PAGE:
As a follow up to our previous article on moving averages, we thought it would be helpful to introduce MACD to some of our newer readers.
The following article will discuss MACD as follows;
What is MACD?
What is MACD?
A technical analysis method developed by Gerald Appel, MACD is the abbreviation for moving average convergence/divergence. In essence MACD is used to provide insights as to direction, strength and momentum. The MACD line can be calculated by taking the 26 day EMA and subtracting it from the 12 day EMA. After this, a “signal line” (nine day EMA of the MACD) is plotted on top of the MACD line. This is used to “signal” investors of potential buy or sell points. Users of the method will typically position a buy when the the MACD passes the signal and may sell or short when MACD crosses below the signal line. Due to the nature of the calculation, a positive value is found when the 12 day EMA is above the 26 day EMA and is negative when inversely observed.
As observed in the image below, we can see the price action in relation to a cross above or below the signal line. MACD is generally plotted with a means of measuring the distance from the signal line. In this example we will use a histogram as observed. MACD being above the signal line will plot it above the base line. The same is true for the inverse.
MACD and signal line of CNAT, Source: marketmemory.com
A bearish indicator is observed when the MACD dips below the signal line, indicating a potential sell point. Inversely the opposite remains true, meaning a cross over the signal line in an upward momentum is indicative of a potential upward movement. This is best followed when assured it has been confirmed. In order to observe the strongest indication and not enter a position at a poor time, investors are best advised to pay attention to cross overs when they are confirmed by the general trend. This can be observed in the image below (MACD purple, signal line orange)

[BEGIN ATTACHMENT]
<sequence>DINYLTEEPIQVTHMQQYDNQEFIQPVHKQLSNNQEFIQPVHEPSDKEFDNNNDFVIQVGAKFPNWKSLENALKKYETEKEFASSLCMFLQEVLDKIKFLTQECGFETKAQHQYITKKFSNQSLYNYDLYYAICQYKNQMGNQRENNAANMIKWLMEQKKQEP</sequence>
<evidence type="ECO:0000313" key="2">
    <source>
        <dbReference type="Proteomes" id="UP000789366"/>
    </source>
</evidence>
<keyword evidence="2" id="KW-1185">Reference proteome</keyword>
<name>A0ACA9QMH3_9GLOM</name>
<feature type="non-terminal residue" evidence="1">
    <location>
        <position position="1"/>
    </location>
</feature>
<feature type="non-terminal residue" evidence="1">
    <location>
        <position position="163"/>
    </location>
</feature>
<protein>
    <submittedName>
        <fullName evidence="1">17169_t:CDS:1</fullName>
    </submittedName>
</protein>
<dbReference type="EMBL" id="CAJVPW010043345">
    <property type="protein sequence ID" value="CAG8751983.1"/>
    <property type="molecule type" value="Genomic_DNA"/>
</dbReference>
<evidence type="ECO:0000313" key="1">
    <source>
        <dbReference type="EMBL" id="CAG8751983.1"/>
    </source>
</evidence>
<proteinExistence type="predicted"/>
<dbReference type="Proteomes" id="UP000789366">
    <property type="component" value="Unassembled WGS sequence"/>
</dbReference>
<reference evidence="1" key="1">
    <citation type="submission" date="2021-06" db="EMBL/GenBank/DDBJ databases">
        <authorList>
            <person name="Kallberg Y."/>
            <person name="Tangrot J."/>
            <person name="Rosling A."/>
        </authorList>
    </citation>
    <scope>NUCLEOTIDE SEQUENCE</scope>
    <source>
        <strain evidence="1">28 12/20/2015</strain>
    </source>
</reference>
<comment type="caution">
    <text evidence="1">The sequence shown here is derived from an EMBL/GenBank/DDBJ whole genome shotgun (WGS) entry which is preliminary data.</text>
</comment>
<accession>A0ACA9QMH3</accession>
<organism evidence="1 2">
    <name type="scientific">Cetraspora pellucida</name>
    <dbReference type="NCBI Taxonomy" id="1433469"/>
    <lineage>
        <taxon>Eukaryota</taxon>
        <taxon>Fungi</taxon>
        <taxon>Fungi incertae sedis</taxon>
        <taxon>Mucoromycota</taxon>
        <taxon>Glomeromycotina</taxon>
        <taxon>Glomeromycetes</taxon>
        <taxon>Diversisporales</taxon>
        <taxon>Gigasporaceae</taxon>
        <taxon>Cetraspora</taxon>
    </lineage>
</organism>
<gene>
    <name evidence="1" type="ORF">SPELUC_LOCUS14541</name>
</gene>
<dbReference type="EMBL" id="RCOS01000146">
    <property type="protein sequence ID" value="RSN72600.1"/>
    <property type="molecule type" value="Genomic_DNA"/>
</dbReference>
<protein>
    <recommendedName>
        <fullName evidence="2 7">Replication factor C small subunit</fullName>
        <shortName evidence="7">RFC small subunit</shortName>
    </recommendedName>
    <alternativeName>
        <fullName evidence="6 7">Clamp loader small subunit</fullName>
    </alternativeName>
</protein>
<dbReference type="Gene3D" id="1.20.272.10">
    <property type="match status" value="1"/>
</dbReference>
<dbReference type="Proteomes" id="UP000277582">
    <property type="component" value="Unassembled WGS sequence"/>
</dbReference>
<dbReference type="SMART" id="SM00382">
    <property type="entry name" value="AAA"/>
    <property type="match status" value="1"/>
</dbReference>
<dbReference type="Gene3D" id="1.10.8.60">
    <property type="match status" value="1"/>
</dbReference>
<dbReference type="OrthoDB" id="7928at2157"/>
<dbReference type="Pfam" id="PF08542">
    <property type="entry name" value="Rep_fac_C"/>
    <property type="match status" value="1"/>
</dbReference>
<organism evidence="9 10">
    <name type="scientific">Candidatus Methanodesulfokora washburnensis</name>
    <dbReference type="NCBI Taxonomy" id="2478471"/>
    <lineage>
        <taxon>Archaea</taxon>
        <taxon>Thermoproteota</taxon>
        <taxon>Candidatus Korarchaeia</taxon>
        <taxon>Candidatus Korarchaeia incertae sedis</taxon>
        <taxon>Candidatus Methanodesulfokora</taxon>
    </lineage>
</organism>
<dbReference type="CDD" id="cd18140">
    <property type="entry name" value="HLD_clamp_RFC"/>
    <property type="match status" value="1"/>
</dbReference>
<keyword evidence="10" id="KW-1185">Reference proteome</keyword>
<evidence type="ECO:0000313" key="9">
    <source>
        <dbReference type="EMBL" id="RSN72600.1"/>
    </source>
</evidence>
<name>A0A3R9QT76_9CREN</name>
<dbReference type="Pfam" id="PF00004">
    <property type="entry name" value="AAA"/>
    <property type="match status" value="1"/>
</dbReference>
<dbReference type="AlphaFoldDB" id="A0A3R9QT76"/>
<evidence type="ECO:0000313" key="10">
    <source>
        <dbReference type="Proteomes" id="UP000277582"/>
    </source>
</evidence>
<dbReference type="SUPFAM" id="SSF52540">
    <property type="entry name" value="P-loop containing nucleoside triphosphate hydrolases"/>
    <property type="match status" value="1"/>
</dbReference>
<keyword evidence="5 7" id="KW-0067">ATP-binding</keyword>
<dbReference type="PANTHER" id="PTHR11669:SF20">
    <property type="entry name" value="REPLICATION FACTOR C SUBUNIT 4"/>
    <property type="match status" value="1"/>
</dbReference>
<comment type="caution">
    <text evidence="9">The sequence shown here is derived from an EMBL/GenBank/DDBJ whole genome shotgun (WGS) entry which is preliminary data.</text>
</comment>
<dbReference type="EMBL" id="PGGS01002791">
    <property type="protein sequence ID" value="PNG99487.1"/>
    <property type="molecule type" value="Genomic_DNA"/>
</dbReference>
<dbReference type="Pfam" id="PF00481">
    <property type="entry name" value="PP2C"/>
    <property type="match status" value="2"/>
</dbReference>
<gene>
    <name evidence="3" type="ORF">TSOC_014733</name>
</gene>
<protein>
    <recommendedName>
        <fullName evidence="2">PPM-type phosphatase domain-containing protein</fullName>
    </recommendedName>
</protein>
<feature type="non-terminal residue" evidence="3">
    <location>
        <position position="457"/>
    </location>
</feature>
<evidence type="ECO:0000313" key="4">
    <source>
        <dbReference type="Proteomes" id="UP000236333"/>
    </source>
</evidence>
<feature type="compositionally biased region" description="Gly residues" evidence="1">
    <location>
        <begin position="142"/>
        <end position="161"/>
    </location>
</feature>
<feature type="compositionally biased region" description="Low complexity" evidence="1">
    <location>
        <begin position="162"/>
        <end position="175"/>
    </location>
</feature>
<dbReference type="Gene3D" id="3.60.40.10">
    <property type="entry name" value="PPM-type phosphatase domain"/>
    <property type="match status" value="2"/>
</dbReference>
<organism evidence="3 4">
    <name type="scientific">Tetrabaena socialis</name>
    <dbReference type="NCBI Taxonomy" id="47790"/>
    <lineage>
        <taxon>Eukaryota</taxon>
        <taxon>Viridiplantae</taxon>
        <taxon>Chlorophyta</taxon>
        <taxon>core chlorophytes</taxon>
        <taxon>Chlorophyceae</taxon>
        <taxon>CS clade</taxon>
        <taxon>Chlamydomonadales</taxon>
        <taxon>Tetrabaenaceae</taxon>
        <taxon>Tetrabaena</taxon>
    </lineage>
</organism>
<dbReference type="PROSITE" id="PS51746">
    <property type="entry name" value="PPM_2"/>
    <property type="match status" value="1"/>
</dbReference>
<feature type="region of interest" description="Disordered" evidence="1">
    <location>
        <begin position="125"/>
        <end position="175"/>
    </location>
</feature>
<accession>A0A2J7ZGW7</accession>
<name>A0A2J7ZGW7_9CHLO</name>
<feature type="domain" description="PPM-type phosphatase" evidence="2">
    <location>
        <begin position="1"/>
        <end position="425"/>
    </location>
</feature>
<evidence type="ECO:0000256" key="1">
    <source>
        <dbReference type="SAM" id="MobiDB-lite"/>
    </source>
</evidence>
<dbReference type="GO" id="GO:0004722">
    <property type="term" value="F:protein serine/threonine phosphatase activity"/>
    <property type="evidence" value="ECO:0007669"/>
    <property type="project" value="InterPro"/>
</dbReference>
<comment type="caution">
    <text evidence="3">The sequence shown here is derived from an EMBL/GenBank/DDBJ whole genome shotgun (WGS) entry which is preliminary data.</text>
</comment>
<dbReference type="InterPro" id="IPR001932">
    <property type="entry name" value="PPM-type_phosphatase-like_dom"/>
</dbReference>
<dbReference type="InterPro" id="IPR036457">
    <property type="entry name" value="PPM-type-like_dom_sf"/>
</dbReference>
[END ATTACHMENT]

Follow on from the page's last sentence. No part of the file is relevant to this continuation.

The same remains true for bearish indications as observed in the below image. FATE chart from marketmemory.com
Divergence is observed when MACD touches highs or lows which deviate from the corresponding price. A bullish divergence is when when MACD achieves two rising lows which are in correspondence with two falling lows when observing the same price. Although this generally seen as best used when the trend is positive, some use the indicator in a negative trend as it occasionally captures a change.
And inversely Bearish Divergence
Source for divergence depictions: forextips.com
MACD is a useful tool in providing insights into potential direction, strength and momentum changes. The method is calculated using EMA and is then graphed with a “signal line.” The signal line tells investors potential bearish and bullish indicators based on MACDs position to it. Investors look to sell when MACD crosses below the signal line and buy when it crosses above. All of this data is then used by investors to dictate whether a bullish/bearish movement will continue or not based on the forecasted strength.